I just took these about 2 hours ago. The majority of the balloons flew yesterday and there were only about 6 that flew today.
The top picture was taken on my way to the launch site. The balloon suddenly appeared drifting quickly from right to left (and very, very low). I grabbed my camera and was able to snag a picture while I was driving (sorry, Shawn. I know you’re going to yell at me!).
I was able to find a perfect place to park with the sun behind me and the mountains in the distance. Then I just waited for the right shot. I really wish I would have been here yesterday morning, as my Airbnb hostess said it was the largest number of balloons she had seen in the air in all the years she has lived here.
Last night I went to a “night-glow” event (where the balloons stay on the ground and are illuminated from within the envelope). For various reasons I didn’t get there until it was almost over and only saw two balloons lit up. I am disappointed at how the pictures I took turned out and don’t feel they are blogworthy. My friends Eric and Shawn went to a similar event in North Carolina a few years ago and took some awesome pictures. Now I just need to talk them into starting a blog!
Now multiply that number by about 12. If I panned the camera from left to right, that is how many wind turbines were on this wind farm. And there were more than that looking various directions off in the distance.
Or maybe they are really propellers which are causing the Earth to rotate…
With the stiff wind it was a perfect day for sailing.
There were tons of people enjoying the river in various ways. Literally tons if you added up all their body weights. It was a beautiful, windy day so they all seemed to be having a blast.
These were taken from the Washington side of the river. Oregon is over yonder.
These were in the Maryhill Art Museum in southern Washington, just off Highway 97. The museum sits high on a hill overlooking the Columbia River, which separates Washington and Oregon.
This is one small part of a huge wind farm in southern Washington. I have seen more of these up here (and already in Oregon) than anywhere I have been in the US other than southern California.
When I was in Oklahoma City earlier this year I saw one of the plants which manufactures the blades. I have passed trucks on the highway which were transporting them to their destination (one blade at a time). The blades are almost long as two tractor trailers placed end to end (in North Carolina they call those transfer trucks).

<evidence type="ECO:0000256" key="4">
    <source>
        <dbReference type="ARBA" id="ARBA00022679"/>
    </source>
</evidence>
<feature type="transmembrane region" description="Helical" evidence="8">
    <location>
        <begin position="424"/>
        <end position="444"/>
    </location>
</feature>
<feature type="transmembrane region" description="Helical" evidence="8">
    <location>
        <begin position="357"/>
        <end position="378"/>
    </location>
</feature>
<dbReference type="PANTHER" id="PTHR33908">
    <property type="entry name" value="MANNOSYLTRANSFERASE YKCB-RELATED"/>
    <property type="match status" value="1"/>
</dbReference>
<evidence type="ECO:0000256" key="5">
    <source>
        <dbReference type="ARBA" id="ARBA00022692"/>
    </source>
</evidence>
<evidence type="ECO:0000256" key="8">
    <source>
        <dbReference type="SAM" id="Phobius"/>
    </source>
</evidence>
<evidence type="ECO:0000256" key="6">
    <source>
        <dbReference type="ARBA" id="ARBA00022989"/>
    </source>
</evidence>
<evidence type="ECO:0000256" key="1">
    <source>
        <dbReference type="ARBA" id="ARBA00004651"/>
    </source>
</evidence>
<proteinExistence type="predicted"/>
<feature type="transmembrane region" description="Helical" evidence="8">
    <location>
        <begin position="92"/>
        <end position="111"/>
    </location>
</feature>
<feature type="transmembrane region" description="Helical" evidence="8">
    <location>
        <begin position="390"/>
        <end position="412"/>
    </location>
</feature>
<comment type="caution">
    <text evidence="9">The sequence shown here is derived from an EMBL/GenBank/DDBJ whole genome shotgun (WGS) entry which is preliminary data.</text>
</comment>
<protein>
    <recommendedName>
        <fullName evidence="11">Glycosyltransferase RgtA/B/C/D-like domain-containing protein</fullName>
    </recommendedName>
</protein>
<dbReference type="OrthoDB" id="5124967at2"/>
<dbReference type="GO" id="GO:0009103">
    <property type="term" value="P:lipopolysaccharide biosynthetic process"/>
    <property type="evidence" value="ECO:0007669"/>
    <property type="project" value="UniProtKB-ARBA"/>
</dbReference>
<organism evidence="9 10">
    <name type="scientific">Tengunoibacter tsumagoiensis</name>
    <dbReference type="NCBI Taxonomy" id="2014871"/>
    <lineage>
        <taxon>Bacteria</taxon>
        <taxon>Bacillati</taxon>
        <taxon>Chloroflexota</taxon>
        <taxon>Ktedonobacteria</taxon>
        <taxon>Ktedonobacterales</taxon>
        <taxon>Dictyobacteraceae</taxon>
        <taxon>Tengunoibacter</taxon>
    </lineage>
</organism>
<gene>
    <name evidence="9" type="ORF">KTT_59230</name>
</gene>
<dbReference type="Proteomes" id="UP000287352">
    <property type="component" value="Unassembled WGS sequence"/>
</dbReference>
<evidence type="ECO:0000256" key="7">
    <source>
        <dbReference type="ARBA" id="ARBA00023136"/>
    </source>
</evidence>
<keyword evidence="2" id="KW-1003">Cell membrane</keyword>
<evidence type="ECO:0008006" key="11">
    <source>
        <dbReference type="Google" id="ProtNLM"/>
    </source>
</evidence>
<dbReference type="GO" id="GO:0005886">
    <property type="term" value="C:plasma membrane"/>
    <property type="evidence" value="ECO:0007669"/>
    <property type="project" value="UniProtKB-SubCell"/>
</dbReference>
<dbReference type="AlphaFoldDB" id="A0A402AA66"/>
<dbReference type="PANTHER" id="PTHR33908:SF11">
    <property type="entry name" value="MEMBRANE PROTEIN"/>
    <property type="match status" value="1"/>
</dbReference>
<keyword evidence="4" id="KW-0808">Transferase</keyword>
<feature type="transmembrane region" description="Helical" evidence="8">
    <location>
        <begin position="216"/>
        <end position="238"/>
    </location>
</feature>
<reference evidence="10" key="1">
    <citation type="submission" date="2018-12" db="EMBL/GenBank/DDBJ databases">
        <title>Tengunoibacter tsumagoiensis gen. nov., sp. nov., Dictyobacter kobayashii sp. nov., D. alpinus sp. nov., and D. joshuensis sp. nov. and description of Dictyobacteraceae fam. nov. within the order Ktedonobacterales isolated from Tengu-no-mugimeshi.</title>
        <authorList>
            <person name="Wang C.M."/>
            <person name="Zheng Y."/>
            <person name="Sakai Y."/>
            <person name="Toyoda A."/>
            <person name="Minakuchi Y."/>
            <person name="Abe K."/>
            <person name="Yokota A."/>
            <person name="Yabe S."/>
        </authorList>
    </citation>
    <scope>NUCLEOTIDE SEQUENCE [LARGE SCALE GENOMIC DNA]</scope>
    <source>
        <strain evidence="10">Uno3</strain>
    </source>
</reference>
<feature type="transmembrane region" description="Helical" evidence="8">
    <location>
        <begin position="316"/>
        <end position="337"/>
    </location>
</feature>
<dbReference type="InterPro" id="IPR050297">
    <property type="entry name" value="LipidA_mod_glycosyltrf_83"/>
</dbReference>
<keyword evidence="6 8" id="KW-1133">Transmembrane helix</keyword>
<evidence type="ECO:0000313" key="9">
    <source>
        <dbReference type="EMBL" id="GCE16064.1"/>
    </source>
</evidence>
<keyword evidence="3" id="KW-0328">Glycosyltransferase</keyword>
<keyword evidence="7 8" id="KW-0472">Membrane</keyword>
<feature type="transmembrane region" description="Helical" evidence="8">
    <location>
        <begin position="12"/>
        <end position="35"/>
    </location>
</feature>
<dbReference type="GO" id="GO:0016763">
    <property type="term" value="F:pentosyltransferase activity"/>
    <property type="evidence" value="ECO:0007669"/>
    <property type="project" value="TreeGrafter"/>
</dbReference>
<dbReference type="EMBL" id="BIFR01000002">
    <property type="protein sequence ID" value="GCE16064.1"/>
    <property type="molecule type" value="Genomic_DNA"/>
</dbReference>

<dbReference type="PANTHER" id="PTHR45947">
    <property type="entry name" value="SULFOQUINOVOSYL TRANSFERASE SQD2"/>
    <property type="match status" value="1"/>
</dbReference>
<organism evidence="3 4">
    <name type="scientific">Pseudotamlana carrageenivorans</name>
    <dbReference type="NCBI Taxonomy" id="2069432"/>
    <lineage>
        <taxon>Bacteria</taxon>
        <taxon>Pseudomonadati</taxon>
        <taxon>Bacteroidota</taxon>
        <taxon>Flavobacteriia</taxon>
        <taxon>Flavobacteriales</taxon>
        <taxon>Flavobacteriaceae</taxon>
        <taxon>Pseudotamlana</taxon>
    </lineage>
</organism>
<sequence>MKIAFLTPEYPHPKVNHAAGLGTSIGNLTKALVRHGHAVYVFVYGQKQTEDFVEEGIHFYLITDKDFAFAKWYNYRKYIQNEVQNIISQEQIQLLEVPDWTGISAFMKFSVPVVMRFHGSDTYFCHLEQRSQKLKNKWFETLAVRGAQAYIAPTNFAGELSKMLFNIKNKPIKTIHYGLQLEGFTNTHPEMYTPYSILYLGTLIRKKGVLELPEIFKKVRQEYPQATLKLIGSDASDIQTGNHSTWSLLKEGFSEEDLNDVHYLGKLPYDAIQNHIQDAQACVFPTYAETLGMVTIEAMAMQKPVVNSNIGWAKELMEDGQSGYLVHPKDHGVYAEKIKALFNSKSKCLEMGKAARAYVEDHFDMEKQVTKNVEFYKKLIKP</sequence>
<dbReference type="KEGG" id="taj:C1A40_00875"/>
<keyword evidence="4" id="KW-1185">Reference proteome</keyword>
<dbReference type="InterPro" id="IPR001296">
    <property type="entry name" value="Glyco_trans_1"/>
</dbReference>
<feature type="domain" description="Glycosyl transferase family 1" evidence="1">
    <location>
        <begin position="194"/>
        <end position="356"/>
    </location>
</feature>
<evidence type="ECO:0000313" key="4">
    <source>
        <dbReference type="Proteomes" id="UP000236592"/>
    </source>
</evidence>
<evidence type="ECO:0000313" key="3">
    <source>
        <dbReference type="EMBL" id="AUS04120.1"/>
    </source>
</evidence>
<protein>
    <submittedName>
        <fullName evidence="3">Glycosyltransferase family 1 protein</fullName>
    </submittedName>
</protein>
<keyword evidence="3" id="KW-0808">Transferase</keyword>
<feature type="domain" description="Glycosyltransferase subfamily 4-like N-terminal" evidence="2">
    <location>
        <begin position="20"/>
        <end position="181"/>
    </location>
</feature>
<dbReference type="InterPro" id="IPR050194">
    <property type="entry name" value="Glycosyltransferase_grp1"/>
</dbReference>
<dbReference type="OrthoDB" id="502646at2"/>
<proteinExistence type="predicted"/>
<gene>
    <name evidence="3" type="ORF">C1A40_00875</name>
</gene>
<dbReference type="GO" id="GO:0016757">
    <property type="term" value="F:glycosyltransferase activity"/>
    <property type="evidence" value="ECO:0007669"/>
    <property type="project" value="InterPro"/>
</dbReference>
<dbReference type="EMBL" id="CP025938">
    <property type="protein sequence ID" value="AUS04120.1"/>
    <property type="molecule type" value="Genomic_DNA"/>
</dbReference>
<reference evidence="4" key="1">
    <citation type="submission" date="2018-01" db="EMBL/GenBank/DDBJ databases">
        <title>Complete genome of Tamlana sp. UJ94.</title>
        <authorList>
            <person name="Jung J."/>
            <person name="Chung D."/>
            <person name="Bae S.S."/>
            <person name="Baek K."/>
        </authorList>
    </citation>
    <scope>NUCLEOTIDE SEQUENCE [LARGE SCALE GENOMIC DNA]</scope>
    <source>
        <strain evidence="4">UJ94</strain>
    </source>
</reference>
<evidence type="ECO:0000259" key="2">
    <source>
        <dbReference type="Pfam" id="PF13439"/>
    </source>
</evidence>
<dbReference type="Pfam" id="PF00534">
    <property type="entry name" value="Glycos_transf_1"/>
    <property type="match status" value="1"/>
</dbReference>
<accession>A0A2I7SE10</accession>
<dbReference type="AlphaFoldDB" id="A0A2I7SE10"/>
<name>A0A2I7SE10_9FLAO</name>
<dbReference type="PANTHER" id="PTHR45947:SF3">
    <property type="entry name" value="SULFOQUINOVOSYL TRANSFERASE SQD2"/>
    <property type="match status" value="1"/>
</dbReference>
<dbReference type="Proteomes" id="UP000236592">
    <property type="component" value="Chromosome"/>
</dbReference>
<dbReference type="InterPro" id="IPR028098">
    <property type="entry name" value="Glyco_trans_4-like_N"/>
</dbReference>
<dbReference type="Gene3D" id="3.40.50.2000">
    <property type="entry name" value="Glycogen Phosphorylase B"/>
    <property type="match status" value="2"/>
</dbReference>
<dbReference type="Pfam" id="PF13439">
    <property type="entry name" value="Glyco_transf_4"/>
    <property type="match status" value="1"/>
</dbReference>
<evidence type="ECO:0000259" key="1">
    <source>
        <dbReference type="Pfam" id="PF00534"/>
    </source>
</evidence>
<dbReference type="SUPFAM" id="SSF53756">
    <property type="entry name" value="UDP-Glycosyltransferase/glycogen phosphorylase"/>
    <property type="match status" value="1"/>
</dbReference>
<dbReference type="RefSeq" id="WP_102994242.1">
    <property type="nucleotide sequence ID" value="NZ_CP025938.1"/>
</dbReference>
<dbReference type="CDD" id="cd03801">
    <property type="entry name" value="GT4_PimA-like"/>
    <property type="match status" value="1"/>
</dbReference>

JohnBoy! This is supposed to be a family friendly blog!
I have seen these signs all over Washington State (the number 1 apple producer in the United States). The funny thing is, if you walk a short ways up the road and look at the sign on the other side of the road which states you are leaving the quarantine area, it says exactly the same thing!
If I can’t bring my maggots in and I can’t take my maggots out, whatever shall I do with my maggots???
If you are new to the blog and are scrolling down from the top, please go down a few posts to read the commentary about this State Park in Washington State before reading this explanation about the pictures.
The top picture is the “flaming geyser”. The eternal flame on JFK’s gravesite in Arlington National Cemetery is more impressive. But years ago, the flame allegedly reached heights ranging from 3 to 15 feet, and is how the Park got it’s name.
The bottom picture is the nearby “bubbling geyser”. Methane and other gases coming up out of the ground interact with the water and rocks in the stream and create these ribbons of gray and white. The bubbling is occurring in the upper left corner of the picture.
Well, they got my ten bucks… And if you think P. T. Barnum is the one who said “There’s a sucker born every minute” you are mistaken. Those words were actually uttered by David Hannum, a banker, who was referring to a hoax Barnum perpetrated on the public. As Bill Weber of NBC Sports used to say during NASCAR races after he gave out a but of trivia, “We looked it up so you don’t have to”.